Tuesday, June 28, 2011

Passing Beyond the Angels

John, therefore, did distinctly foresee the first "resurrection of the just," and the inheritance in the kingdom of the earth; and what the prophets have prophesied concerning it harmonize. For the Lord also taught these things, when He promised that He would have the mixed cup new with His disciples in the kingdom. The apostle, too, has confessed that the creation shall be freed from the bondage of corruption, into the liberty of the sons of God. And in all these things, and by them all, the same God the Father is manifested, who fashioned man, and gave promise of the inheritance of the earth to the fathers, who brought it forth at the resurrection of the just, and fulfils the promises for the kingdom of His Son; subsequently bestowing in a paternal manner those things which neither the eye has seen, nor the ear has heard, nor has it arisen within the heart of man. For there is the one Son, who accomplished His Father's will; and one human race also in which the mysteries of God are wrought, "which the angels desire to look into;" and they are not able to search out the wisdom of God, by means of which His handiwork, confirmed and incorporated with His Son, is brought to perfection; that His offspring, the First-begotten Word, should descend to the made, that is, to what had been moulded, and that it should be contained by Him; and, on the other hand, the creature should contain the Word, and ascend to Him, passing beyond the angels, and be made after the image and likeness of God.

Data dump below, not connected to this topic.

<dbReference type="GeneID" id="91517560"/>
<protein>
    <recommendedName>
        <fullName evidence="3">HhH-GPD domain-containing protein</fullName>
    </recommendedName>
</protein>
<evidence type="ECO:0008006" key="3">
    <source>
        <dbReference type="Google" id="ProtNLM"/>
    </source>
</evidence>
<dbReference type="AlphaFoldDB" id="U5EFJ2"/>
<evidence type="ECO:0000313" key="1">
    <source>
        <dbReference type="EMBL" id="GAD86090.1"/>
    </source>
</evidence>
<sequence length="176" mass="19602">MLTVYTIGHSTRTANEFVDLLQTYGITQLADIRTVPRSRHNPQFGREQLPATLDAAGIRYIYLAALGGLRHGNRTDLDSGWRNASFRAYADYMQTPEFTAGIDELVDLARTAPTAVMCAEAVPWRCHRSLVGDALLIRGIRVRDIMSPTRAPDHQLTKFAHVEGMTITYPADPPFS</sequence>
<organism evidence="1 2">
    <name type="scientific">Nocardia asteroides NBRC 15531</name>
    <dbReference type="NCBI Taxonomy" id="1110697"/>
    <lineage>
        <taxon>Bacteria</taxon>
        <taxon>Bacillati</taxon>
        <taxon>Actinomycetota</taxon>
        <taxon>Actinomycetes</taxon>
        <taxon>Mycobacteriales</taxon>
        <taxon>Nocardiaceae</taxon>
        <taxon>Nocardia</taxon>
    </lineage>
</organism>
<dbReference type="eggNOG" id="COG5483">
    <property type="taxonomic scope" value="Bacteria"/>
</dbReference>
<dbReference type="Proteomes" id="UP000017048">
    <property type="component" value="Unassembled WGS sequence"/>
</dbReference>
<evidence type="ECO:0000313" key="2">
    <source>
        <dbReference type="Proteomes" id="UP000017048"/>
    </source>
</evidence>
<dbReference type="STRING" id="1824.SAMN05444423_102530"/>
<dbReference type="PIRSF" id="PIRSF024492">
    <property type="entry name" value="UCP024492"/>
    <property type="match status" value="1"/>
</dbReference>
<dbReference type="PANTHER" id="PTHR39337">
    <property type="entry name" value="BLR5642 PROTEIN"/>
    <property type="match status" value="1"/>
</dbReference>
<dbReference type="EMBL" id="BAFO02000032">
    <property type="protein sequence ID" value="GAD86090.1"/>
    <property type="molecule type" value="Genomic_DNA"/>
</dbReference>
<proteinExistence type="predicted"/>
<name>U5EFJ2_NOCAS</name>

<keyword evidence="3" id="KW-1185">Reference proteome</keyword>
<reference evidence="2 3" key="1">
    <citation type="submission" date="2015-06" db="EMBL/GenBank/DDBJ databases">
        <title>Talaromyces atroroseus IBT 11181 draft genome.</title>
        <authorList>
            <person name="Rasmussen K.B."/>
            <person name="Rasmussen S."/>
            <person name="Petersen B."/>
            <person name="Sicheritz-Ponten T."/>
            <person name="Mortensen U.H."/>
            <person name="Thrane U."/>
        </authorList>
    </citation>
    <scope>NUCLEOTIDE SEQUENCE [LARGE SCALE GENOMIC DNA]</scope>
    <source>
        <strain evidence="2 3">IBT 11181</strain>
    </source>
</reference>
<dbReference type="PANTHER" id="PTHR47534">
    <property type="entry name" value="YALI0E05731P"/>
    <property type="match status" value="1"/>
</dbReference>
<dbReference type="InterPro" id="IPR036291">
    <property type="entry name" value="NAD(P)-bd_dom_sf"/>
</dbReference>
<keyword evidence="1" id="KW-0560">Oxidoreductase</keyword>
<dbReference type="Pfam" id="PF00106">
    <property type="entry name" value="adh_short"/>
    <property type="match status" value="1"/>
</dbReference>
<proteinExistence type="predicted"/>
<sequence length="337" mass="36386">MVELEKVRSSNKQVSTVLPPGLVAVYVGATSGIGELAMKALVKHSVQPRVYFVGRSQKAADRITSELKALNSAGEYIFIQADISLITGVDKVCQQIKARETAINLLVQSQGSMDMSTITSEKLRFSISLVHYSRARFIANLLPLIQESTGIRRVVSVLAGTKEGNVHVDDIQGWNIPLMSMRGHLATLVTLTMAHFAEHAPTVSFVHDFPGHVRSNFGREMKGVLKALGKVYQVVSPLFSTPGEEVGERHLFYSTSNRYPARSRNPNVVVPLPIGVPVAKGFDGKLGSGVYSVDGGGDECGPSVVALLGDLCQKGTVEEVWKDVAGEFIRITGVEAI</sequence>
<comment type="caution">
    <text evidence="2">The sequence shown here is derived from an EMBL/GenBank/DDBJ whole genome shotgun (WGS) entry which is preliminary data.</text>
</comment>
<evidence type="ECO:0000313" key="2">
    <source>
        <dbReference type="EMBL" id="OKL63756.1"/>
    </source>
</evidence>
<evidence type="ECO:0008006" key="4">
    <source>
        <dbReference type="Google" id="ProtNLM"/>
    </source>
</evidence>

Irenaeus of Lyons, Adversus Haereses, Book V, Chapter 36, section 3. He is thought to have been born in Smyrna. The young Irenaeus was a priest during the persecution under Marcus Aurelius; his predecessor in the episcopacy of Lyons (Lugdunum, as it was called at the time) was martyred toward the end of that persecution. As a new bishop he had to perform the hard work of consolidation, which he did admirably. He wrote a number of works, all in Greek, but of the original Greek only fragments remain. His major works, Against Heresies and Proof of the Apostolic Preaching are, however, known in very early Latin translation. His tomb was completely destroyed in the sixteenth century by the Huguenots. It was at one charged against him that he exaggerated in his descriptions of the Gnostics, which Against Heresies criticizes, erecting straw men to knock down, but repeatedly he has been vindicated by later discoveries; he seems to have been very scrupulous about getting them right. Today is his feast day in the West.

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